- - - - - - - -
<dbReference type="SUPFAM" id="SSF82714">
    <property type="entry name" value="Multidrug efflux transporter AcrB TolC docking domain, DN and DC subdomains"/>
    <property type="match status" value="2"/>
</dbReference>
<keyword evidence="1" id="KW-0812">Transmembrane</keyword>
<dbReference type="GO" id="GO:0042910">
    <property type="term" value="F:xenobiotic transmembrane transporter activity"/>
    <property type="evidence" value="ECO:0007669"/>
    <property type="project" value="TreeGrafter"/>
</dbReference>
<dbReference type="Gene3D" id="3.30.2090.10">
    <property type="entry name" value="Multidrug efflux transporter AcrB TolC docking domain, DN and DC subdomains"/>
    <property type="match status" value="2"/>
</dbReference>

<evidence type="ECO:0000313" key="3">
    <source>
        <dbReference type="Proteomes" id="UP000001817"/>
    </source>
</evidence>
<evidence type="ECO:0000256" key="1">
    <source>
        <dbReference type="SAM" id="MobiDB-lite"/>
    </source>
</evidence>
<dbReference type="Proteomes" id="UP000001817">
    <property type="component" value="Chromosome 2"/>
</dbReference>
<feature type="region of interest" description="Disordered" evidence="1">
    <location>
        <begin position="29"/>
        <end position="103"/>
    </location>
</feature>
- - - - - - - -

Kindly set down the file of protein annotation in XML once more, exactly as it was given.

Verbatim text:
<dbReference type="SUPFAM" id="SSF82714">
    <property type="entry name" value="Multidrug efflux transporter AcrB TolC docking domain, DN and DC subdomains"/>
    <property type="match status" value="2"/>
</dbReference>
<keyword evidence="1" id="KW-0812">Transmembrane</keyword>
<dbReference type="GO" id="GO:0042910">
    <property type="term" value="F:xenobiotic transmembrane transporter activity"/>
    <property type="evidence" value="ECO:0007669"/>
    <property type="project" value="TreeGrafter"/>
</dbReference>
<dbReference type="Gene3D" id="3.30.2090.10">
    <property type="entry name" value="Multidrug efflux transporter AcrB TolC docking domain, DN and DC subdomains"/>
    <property type="match status" value="2"/>
</dbReference>

<evidence type="ECO:0000313" key="3">
    <source>
        <dbReference type="Proteomes" id="UP000001817"/>
    </source>
</evidence>
<evidence type="ECO:0000256" key="1">
    <source>
        <dbReference type="SAM" id="MobiDB-lite"/>
    </source>
</evidence>
<dbReference type="Proteomes" id="UP000001817">
    <property type="component" value="Chromosome 2"/>
</dbReference>
<feature type="region of interest" description="Disordered" evidence="1">
    <location>
        <begin position="29"/>
        <end position="103"/>
    </location>
</feature>